Scripts for working with Google Cloud Dataproc service
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README.md

cloudtools

PyPI

cloudtools is a small collection of command line tools intended to make using Hail on clusters running in Google Cloud's Dataproc service simpler.

These tools are written in Python and mostly function as wrappers around the gcloud suite of command line tools included in the Google Cloud SDK.

Installation

Prerequisites:

  • Mac OS X
  • Python 2 or 3
  • Google Cloud SDK
  • (Optional) Google Chrome installed in the (default) location /Applications/Google Chrome.app/Contents/MacOS/Google Chrome

cloudtools can be installed from the Python package index using the pip installer: pip install cloudtools

To update to the latest version: pip install cloudtools --upgrade

Usage

All functionality in cloudtools is accessed through the cluster module.

There are 7 commands within the cluster module:

  • cluster start <name> [args]
  • cluster submit <name> [args]
  • cluster connect <name> [args]
  • cluster modify <name> [args]
  • cluster diagnose <name> [args]
  • cluster stop <name>
  • cluster list

where <name> is the required, user-supplied name of the Dataproc cluster.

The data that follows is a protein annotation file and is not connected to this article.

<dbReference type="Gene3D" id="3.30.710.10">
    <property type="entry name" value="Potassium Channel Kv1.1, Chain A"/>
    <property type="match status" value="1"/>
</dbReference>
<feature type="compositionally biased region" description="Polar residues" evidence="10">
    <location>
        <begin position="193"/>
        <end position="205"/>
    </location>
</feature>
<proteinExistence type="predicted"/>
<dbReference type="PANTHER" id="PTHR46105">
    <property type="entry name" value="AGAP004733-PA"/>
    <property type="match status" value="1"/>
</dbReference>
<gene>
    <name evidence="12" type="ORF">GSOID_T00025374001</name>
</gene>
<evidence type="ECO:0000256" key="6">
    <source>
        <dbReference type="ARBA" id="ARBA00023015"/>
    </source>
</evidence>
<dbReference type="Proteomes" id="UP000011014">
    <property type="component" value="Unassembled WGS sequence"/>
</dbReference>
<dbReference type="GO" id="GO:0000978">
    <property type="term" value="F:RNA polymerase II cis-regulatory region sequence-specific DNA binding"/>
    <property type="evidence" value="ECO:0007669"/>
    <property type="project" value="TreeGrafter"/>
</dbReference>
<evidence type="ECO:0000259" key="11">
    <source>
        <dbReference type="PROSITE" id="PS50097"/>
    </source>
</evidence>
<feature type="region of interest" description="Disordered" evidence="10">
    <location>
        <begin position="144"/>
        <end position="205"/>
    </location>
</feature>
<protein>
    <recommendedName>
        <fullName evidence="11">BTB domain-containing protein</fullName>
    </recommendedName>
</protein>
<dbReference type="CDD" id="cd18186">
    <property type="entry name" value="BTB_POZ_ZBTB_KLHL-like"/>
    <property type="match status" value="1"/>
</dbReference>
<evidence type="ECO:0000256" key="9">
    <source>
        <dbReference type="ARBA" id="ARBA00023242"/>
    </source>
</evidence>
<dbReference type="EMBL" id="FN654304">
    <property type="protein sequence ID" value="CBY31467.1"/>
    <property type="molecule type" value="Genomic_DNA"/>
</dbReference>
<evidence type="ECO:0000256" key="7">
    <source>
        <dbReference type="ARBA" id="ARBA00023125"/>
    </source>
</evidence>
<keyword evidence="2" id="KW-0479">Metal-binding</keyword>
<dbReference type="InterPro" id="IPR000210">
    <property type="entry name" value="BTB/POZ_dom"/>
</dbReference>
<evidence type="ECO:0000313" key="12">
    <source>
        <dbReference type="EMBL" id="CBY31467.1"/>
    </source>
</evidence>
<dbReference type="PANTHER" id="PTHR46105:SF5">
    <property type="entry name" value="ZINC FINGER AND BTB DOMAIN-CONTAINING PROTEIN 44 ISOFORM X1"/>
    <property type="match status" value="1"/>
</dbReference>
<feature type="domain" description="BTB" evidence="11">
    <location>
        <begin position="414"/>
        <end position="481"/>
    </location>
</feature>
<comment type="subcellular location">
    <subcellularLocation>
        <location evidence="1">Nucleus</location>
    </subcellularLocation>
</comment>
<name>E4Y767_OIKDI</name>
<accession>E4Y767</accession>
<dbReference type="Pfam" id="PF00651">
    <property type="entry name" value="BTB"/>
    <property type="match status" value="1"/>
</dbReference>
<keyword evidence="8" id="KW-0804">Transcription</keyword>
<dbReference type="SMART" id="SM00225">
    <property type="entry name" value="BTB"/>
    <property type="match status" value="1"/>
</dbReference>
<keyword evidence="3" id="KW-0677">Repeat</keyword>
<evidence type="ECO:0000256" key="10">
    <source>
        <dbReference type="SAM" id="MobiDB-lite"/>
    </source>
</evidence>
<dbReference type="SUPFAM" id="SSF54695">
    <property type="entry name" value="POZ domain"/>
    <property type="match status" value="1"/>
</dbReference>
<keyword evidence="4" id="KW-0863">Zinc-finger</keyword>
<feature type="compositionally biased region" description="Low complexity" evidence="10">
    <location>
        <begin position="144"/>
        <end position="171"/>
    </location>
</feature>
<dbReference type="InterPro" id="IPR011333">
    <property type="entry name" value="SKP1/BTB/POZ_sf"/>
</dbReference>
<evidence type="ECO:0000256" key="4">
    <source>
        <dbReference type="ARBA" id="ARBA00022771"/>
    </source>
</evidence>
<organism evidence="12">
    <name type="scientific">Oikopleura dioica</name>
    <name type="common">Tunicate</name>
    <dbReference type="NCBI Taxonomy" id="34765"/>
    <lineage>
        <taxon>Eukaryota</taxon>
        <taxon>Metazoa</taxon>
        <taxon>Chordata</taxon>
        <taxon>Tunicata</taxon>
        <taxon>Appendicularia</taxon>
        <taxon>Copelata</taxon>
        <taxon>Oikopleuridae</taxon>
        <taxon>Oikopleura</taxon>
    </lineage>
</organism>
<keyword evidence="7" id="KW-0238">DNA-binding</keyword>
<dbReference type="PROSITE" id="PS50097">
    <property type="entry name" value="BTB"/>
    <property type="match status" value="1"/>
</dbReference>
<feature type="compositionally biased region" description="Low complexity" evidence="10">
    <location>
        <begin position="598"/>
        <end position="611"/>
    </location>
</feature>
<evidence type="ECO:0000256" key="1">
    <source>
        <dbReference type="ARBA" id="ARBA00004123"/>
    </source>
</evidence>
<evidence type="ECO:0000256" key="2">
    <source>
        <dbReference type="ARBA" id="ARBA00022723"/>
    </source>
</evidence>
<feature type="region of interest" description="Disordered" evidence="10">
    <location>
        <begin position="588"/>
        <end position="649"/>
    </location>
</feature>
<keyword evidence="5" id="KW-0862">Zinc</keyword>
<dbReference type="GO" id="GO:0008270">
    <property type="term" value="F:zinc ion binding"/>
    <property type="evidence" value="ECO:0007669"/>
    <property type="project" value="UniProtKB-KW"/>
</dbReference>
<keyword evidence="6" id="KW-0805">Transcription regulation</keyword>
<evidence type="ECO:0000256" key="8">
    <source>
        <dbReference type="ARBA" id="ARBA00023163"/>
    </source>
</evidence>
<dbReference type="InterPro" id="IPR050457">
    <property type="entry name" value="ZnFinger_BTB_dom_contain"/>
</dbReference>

REMINDER: Don't forget to shut down your cluster when you're done! You can do this using cluster stop <name>, through the Google Cloud Console, or using the Google Cloud SDK directly with gcloud dataproc clusters delete name.

Examples

Script submission

One way to use the Dataproc service is to write complete Python scripts that use Hail, and then submit those scripts to the Dataproc cluster. An example of using cloudtools to interact with Dataproc in this way would be:

$ cluster start testcluster -p 6
...wait for cluster to start...
$ cluster submit testcluster myhailscript.py
...Hail job output...
Job [...] finished successfully.

where myhailscript.py lives on your computer in your current working directory and looks something like:

import hail as hl
hl.init()
...

This snippet starts a cluster named "testcluster" with the 1 master machine, 2 worker machines (the minimum/default), and 6 additional preemptible worker machines. Then, after the cluster is started (this can take a few minutes), a Hail script is submitted to the cluster "testcluster".

You can also pass arguments to the Hail script using the --args argument: